|Japanese soldiers help residents clearing snow in Iiyama city|
Fifteen points around Japan have been hit by record snowfall. Troops have flown to remote villages by helicopter to lend a hand in clearing up from the blizzard. Temperatures are expected to rise over the weekend, but this could bring further disaster in the form of landslides.
Yasutaro Oba, 75, was pronounced dead at a hospital in the northern prefecture of Yamagata on Thursday, a day after he was buried under snow that tumbled from his roof, a local police official said.
Yoneo Takeda, 73, died of a neck injury in the same prefecture Wednesday after a frozen block of snow slid from the top of a neighbor's house and hit him, the official said.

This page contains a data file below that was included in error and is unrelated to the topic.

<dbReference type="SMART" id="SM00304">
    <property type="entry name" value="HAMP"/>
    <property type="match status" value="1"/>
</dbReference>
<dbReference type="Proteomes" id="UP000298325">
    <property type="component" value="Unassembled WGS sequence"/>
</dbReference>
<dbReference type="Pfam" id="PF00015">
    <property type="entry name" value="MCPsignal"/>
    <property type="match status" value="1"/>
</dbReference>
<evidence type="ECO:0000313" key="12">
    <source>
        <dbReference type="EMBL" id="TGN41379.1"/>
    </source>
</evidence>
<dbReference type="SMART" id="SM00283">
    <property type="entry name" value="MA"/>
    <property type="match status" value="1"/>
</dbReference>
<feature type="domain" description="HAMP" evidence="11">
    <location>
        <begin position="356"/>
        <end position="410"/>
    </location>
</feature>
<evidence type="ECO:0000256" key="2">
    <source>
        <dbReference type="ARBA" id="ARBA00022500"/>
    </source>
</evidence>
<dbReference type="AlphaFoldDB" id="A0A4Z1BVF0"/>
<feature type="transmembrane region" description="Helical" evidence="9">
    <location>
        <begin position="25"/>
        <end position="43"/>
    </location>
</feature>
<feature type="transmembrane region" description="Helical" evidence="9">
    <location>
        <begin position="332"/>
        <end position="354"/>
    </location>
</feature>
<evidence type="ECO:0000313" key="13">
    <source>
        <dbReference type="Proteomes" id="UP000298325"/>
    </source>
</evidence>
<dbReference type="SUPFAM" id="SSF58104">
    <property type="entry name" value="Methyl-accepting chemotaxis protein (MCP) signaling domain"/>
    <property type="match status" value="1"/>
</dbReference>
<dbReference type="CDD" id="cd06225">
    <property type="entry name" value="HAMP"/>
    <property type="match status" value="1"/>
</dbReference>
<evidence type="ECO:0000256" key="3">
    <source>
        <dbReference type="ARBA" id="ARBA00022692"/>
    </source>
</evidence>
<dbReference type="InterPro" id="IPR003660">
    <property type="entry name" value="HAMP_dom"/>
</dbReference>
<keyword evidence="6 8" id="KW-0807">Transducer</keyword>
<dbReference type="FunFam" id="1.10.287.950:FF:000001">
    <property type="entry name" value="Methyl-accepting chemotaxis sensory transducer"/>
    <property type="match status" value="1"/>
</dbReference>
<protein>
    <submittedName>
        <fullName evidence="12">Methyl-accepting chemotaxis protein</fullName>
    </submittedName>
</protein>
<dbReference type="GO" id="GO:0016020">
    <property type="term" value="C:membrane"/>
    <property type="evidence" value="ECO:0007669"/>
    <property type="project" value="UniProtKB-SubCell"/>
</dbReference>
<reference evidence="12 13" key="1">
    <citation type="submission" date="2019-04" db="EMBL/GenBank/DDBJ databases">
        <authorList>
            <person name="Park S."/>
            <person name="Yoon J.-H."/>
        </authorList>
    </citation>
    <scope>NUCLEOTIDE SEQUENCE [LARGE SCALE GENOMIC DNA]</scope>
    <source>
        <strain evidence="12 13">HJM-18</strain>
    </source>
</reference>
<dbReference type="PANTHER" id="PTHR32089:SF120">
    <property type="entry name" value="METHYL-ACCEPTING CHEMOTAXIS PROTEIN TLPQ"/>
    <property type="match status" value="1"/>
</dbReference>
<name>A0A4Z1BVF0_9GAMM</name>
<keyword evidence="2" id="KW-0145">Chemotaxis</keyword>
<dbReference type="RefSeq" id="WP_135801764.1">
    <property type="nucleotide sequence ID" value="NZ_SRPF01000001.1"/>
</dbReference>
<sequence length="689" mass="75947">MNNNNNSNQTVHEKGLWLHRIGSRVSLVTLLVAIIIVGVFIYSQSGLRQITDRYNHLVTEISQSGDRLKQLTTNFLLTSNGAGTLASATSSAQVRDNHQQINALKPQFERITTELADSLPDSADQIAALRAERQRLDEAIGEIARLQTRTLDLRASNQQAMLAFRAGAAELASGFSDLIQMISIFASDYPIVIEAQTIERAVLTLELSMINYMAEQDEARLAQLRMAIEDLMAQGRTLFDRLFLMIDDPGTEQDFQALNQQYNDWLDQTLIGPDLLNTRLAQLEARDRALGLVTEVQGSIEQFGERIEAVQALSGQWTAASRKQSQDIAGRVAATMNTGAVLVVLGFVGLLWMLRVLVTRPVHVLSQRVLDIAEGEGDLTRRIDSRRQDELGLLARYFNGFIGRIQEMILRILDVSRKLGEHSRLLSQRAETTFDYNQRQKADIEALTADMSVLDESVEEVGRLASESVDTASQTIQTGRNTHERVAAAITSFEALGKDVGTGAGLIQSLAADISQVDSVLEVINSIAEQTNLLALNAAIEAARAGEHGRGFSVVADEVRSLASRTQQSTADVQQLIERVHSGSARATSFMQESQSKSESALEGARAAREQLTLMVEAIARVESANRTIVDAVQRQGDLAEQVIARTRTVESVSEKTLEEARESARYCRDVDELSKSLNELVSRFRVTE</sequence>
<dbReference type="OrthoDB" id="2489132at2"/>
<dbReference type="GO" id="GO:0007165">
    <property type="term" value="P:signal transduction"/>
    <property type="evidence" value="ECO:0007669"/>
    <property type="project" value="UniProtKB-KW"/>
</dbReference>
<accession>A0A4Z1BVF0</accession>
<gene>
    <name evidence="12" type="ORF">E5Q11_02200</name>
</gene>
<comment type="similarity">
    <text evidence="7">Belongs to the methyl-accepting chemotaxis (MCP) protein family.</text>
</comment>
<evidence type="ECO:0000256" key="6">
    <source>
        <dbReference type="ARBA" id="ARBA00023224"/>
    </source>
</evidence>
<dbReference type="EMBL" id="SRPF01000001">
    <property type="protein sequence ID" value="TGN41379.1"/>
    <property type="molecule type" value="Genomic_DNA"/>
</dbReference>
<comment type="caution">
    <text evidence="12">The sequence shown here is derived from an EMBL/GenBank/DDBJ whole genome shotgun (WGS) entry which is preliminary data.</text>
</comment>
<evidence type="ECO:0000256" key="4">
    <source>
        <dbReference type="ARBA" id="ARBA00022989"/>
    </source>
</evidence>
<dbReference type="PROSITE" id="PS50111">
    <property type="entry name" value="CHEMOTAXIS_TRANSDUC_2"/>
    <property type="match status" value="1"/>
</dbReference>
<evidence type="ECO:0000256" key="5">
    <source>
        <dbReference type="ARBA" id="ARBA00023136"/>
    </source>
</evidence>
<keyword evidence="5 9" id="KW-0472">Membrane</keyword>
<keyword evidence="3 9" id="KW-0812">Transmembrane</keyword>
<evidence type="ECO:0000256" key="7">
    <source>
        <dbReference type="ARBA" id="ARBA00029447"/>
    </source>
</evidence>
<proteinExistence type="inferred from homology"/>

Elsewhere in Japan, an 87-year-old man and a 55-year-old farmer were killed in accidents plowing snow, police said.
The new deaths brought the death toll from the heavy snowfall since December to 77, with more than half of the victims aged 70 or older. More than 1,000 people have also been injured.
"It has been very cold but temperatures are likely to rise to the levels of mid- or late March this weekend," said an official at the Japan Meteorological Agency.
"We need to be careful of avalanches. Water from melted snow could also cause flooding or landslides," she said.
The snow-blanketed city of Joetsu in Niigata prefecture has another problem -- too much pumping of water from underground wells to melt the snow has led to fears that the ground may sink.
The city has halved the volume of water running to city streets and urged corporations and citizens who own private wells to follow suit, said Tsutomu Kumaki, a local official in charge of environmental issues.